1. An examination of a body after death to determine the cause of death or the character and extent of changes produced by disease —called also necropsy
2. A critical examination, evaluation, or assessment of someone or something past
Congratulations again to Michael Chilufya Sata and his party the Patriotic Front (PF) for winning the Zambian elections on 20th September 2011. As much as Sata had a superior campaign, I feel that the loss by Rupiah Banda and the Movement for Multi-party Democracy (MMD) was also self-inflicted due to some important tactical mistakes:
1. Banda’s handling of dissenting voices within his party was terrible (eg Sylvia Masebo, Lameck Mangani, Jonas Shakafuswa, Lameck Chibombamilimo, etc). After he was chosen by the MMD National Executive Commitee (NEC) to succeed the late president Levy Mwanawasa, he should have been more conciliatory towards the Ng’andu Magande supporters. You need strong unity going into a tight election. Even though some of the dissenters have lost their re-election campaigns, they have taken away valuable votes from MMD that could have made a difference. eg in 2006, Masebo got 16,104 votes versus 4,618 for the PF candidate Kalonga Atanga. This time round, she got 8,143 as a PF candidate versus 14,384 for Japhen Mwakalombe from MMD. MMD therefore has not only lost 2,000 votes from 2006, but they have given away about 4,000 votes representing the difference between the PF candidate in 2006 and 2011. Considering the incumbency factor, Masebo also took away many valuable votes which could have otherwise gone to MMD if she was contesting under them. This logic can be extrapolated to the other seats contested by prominent defectors.
2. After the collapse of the UPND-PF pact, Banda missed a golden opportunity by not offering Hakainde Hichilema the Vice-Presidency. UPND could have been absorbed into MMD and the result a stronger party. When Sata was declared winner last night, Banda and Hichilema together had 54.6% of the votes compared to Sata’s 43%.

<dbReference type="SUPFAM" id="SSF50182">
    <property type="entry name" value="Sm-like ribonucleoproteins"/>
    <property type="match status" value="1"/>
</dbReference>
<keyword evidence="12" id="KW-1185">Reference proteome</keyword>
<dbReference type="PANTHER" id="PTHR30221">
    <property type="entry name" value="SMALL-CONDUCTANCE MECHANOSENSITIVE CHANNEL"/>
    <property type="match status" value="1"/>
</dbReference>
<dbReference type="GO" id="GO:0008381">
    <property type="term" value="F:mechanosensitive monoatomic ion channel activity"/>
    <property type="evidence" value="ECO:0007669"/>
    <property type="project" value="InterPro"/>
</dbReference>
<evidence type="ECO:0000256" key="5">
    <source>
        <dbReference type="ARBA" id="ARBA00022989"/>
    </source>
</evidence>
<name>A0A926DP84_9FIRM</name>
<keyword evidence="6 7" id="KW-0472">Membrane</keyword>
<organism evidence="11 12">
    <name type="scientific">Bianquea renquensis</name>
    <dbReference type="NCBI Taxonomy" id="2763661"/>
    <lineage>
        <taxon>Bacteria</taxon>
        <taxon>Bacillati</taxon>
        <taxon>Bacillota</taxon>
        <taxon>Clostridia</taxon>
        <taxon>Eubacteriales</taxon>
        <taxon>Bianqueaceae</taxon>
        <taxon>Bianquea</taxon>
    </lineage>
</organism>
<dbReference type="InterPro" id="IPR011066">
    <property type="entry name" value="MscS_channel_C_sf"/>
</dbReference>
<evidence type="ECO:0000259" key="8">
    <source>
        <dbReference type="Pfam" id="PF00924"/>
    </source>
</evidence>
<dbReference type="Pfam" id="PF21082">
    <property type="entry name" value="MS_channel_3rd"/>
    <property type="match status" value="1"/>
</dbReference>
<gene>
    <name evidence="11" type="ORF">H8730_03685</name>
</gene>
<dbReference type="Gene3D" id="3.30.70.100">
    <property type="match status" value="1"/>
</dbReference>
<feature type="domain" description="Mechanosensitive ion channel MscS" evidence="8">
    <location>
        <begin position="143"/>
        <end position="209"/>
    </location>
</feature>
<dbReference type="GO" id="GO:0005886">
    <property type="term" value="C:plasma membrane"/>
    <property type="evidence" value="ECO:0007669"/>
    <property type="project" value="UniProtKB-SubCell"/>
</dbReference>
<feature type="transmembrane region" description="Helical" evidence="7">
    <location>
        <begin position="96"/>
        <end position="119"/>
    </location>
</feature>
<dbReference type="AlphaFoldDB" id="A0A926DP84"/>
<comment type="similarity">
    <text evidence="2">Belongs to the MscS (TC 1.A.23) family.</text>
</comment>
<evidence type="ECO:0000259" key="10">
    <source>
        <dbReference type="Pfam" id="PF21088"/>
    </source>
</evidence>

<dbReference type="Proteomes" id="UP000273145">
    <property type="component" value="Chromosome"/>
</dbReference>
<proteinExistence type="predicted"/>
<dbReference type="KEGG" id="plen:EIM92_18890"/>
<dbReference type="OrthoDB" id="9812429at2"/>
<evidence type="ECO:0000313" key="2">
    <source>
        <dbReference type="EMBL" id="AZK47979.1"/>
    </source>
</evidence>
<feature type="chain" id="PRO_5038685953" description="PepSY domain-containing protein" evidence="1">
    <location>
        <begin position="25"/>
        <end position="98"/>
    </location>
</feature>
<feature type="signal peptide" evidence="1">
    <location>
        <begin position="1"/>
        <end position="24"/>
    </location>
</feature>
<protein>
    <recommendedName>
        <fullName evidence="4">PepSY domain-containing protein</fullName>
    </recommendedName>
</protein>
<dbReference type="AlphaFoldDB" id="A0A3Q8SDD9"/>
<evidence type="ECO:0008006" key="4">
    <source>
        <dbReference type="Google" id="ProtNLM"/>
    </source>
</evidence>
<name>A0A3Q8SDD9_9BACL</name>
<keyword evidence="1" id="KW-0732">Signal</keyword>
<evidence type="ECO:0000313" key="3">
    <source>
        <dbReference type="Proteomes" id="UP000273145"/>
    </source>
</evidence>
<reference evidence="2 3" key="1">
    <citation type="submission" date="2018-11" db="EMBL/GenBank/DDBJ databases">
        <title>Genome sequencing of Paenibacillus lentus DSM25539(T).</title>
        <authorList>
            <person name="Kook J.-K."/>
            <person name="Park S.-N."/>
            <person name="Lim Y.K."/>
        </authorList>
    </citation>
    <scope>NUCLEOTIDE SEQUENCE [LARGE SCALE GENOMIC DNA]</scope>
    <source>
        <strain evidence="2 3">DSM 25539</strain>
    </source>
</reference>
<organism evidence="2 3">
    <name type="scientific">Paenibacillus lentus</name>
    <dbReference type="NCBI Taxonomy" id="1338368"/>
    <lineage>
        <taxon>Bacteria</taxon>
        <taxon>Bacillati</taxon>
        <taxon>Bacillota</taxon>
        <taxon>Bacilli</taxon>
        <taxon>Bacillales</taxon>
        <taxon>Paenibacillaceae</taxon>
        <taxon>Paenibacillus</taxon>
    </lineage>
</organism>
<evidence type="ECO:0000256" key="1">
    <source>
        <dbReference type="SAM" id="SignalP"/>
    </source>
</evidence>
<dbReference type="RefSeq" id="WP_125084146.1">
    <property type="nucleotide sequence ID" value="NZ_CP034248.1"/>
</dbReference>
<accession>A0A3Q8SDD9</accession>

3. Removing Vernon Mwaanga from campaign manager was not a wise move. Banda apparently was over-confident, thinking that Zambians would be impressed by his developmental projects, forgetting that perception is everything. You can do things you think support your cause but your opponent can twist them to make you look bad. Banda was good as an Economic Manager but terrible as a Political tactician and VJ could have helped him on this.
4. Banda’s poor handling of the Western Province riots, leading to the shooting of innocent people was the final nail in the coffin (point made by Chanda Chisala). Banda was outmanoeuvred by Sata who took a more populist approach, even changing his position on the Barotseland Agreement. Banda has paid the price of not realizing how important this issue was. Western was the swing province in 2008 that has come to haunt him this year (he lost several constituencies he won last time round).
In my view, Banda made some excellent decisions on the economy, better than any of his predecessors. The privatization of Zamtel, reducing regulations, courting investors and removing windfall taxes are examples. Zambia’s 7% growth rate is not just an accident of copper prices but of the economic policies he implemented. You just have to look to countries like Congo, Liberia and Zimbabwe to see that policy is far more important than natural resources.
I think we should all give Banda the utmost respect and salute him for his great work which has laid a solid foundation for Mr Sata to build on. He has handed over power peacefully unlike many African leaders and he has earned the admiration of millions of Africans.
I still have serious misgivings about Mr Sata and I am not yet convinced that he embodies the change Zambians expect. However, I sincerely hope I am proved wrong on this.
For now the jury is still out.